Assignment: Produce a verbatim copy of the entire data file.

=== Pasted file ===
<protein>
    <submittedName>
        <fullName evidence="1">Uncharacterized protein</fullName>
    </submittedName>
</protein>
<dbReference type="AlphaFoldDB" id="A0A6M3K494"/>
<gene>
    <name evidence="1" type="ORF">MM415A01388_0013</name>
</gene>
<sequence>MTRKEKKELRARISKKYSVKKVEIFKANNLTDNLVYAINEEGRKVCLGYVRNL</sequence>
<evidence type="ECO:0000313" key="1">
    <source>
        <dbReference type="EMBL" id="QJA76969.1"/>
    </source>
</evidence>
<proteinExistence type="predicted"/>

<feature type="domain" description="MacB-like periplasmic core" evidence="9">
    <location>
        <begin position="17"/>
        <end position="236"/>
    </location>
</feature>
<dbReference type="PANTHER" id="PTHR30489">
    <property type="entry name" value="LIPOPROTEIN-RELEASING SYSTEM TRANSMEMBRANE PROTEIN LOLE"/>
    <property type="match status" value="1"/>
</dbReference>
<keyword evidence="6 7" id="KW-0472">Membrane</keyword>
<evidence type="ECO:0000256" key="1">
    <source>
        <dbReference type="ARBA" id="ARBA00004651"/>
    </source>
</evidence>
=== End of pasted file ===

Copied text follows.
<protein>
    <submittedName>
        <fullName evidence="1">Uncharacterized protein</fullName>
    </submittedName>
</protein>
<dbReference type="AlphaFoldDB" id="A0A6M3K494"/>
<gene>
    <name evidence="1" type="ORF">MM415A01388_0013</name>
</gene>
<sequence>MTRKEKKELRARISKKYSVKKVEIFKANNLTDNLVYAINEEGRKVCLGYVRNL</sequence>
<evidence type="ECO:0000313" key="1">
    <source>
        <dbReference type="EMBL" id="QJA76969.1"/>
    </source>
</evidence>
<proteinExistence type="predicted"/>

<feature type="domain" description="MacB-like periplasmic core" evidence="9">
    <location>
        <begin position="17"/>
        <end position="236"/>
    </location>
</feature>
<dbReference type="PANTHER" id="PTHR30489">
    <property type="entry name" value="LIPOPROTEIN-RELEASING SYSTEM TRANSMEMBRANE PROTEIN LOLE"/>
    <property type="match status" value="1"/>
</dbReference>
<keyword evidence="6 7" id="KW-0472">Membrane</keyword>
<evidence type="ECO:0000256" key="1">
    <source>
        <dbReference type="ARBA" id="ARBA00004651"/>
    </source>
</evidence>